Indonesia Detains 17 Suspects in Freeport Killings

Police detained 17 suspects believed involved in a series of deadly ambushes at the world's largest gold mine, an official said Tuesday.

The men were rounded up Monday at several locations within a few
miles of the Grasberg mining complex operated by U.S. conglomerate
Freeport McMoRan Copper & Gold, Inc., said Papua Police Chief Bagus
Ekodanto.

Police also confiscated ammunition, but it was unclear if the
bullets matched those found at the scene of shootings that left
three people dead, including a 29-year-old Australian, an
Indonesian security guard and a policeman.

At least 12 others, most of them police, were wounded in the
five days of attacks starting July 11 along a road between the mine
and the town of Timika.

"We are still questioning (the suspects) intensively to
determine their role in the three (fatal) shooting incidents,"
said Ekodanto, declining to identify them or give further details.

It remains unclear who was behind the ambushes.

Arizona-based Freeport has been targeted with arson, roadside
bombs and blockades since production began in the 1970s during the
U.S.-backed Suharto dictatorship.

In a conference call with analysts, the company's CEO, Richard
Adkerson, said he knew of 15 arrests, including one man he said
apparently acknowledged being a sniper in the attacks, and said six
people had been charged. The reason for the discrepency was not
immediately clear.

"We have been assured from the highest levels of government in
Indonesia they are committed to provide safety for our people and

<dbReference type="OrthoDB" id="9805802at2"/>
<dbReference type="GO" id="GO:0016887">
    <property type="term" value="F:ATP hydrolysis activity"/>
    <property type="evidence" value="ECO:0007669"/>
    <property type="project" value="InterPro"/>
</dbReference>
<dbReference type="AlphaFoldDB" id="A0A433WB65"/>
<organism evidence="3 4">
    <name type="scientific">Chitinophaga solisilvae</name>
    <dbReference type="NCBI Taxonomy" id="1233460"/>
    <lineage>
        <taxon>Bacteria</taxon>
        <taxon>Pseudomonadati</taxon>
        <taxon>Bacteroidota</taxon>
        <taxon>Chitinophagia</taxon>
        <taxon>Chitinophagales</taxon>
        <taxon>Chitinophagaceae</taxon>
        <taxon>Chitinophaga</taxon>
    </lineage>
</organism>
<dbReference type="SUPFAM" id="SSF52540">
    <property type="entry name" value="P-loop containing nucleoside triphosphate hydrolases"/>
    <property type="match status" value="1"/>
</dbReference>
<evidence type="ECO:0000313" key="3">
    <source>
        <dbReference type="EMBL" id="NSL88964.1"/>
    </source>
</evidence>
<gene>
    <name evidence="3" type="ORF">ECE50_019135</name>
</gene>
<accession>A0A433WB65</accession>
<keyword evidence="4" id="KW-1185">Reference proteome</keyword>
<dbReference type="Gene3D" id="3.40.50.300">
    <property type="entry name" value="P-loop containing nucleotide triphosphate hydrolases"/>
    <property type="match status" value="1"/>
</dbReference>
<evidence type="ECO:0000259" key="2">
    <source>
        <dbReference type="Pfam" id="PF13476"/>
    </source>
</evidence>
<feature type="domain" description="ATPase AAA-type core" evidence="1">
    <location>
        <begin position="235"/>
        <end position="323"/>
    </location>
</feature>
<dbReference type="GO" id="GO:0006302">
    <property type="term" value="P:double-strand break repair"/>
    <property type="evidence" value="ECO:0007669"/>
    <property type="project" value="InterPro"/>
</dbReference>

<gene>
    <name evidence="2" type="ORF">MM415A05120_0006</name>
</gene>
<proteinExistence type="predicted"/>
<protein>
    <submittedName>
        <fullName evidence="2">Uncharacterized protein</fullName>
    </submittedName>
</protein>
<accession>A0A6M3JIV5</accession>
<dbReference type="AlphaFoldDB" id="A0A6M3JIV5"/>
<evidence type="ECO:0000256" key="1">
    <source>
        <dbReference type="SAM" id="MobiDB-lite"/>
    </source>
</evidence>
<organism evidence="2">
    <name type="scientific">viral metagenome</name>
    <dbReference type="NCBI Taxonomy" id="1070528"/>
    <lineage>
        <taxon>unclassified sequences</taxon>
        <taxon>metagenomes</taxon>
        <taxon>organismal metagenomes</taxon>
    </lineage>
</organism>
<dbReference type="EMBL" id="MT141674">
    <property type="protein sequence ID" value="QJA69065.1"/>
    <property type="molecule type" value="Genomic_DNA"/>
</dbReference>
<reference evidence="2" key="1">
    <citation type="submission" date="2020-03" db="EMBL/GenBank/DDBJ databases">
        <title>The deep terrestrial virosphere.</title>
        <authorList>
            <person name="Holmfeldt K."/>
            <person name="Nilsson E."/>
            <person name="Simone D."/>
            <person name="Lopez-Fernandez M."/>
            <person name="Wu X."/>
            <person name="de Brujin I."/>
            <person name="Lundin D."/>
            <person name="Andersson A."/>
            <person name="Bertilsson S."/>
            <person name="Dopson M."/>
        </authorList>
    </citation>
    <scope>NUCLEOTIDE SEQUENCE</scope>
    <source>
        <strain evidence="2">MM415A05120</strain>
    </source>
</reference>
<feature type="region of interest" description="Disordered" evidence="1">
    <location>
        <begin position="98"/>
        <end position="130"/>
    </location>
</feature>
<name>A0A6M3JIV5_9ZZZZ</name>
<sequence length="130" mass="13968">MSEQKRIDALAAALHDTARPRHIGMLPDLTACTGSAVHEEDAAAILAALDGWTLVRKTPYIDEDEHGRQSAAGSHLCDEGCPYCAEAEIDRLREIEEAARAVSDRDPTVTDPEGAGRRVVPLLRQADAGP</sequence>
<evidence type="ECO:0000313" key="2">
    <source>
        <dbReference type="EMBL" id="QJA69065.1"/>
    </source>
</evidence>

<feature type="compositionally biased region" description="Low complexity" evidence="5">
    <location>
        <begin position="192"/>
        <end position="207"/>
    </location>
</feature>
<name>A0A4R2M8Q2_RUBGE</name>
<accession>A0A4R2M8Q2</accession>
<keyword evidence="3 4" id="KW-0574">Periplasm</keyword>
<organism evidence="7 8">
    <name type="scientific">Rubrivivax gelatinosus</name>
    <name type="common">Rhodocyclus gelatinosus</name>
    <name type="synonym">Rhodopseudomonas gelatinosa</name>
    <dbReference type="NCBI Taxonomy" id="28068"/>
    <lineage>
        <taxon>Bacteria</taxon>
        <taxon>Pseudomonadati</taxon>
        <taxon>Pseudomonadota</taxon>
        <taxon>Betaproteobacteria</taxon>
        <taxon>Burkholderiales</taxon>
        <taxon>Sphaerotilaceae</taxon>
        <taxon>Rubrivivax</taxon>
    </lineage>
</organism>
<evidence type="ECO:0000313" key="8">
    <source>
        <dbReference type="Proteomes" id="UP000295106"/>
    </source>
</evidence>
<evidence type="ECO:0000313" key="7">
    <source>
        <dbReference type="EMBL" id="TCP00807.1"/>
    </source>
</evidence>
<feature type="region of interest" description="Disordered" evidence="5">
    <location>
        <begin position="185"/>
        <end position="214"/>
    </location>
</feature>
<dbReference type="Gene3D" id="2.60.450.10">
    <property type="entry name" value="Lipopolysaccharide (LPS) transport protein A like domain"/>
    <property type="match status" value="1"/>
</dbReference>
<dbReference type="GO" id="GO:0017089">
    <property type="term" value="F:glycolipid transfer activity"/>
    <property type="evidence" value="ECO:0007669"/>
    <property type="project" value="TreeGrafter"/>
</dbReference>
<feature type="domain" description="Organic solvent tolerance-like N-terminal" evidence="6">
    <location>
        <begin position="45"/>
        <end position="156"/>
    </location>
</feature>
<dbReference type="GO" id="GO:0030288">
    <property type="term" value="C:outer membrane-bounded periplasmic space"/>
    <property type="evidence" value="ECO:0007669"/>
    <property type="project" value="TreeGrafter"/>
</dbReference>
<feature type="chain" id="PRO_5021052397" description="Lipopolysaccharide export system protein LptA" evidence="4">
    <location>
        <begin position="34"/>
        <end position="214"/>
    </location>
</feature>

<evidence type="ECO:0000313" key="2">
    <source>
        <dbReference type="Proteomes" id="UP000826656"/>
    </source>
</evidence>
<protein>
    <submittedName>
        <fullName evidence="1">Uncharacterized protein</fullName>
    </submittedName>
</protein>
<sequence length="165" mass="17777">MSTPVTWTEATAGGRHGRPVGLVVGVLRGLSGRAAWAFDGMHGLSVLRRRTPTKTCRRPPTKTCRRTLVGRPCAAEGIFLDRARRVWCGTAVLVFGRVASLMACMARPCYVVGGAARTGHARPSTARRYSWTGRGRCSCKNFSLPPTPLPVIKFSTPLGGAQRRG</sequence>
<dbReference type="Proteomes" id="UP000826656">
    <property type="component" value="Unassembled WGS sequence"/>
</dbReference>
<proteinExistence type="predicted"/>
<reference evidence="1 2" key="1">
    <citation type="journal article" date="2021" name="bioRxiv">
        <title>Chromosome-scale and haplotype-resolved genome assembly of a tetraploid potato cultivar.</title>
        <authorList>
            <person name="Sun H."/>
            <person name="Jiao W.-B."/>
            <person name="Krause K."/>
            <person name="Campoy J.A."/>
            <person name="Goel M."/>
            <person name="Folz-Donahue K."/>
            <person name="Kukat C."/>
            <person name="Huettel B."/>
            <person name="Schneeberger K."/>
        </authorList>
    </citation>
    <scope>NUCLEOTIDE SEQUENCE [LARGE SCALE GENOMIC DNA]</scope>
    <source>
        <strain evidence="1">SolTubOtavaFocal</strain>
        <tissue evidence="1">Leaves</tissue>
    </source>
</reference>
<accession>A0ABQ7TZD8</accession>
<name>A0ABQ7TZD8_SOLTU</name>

for our operations," Adkerson said.

Papua is home to a four-decade old, low-level insurgency against
the government, and members of the Free Papua Movement - who see
Freeport as a symbol of outside rule - were initially blamed by
authorities for the latest violence.

Some analysts, however, believe the shootings resulted from a
rivalry between the police and military over multimillion dollar
illegal gold mining or protection businesses at the mine. Others
blame criminal gangs.

Military spokesman Sagom Tamboen said, "no members of the
military were among the 17 people detained by police."

The shootings were the worst violence at Freeport since the
killing of three schoolteachers, including two Americans, in August
2002 that sparked widespread protests by locals who feel they are
not benefiting from the depletion of Papua's natural resources.

Freeport employs about 20,000 people in Papua, where it has
extracted billions of dollars worth of gold and copper and still
has some of the largest reserves in the world. Freeport is one of
the top taxpayers to the Indonesian government, which is also a
minority stake holder.

Papua, a desperately poor mountain province, lies some 2,100
miles (3,400 kilometers) east of the capital, Jakarta. Foreign
journalists are prohibited from visiting the highly militarized
province of about 2.5 million people.


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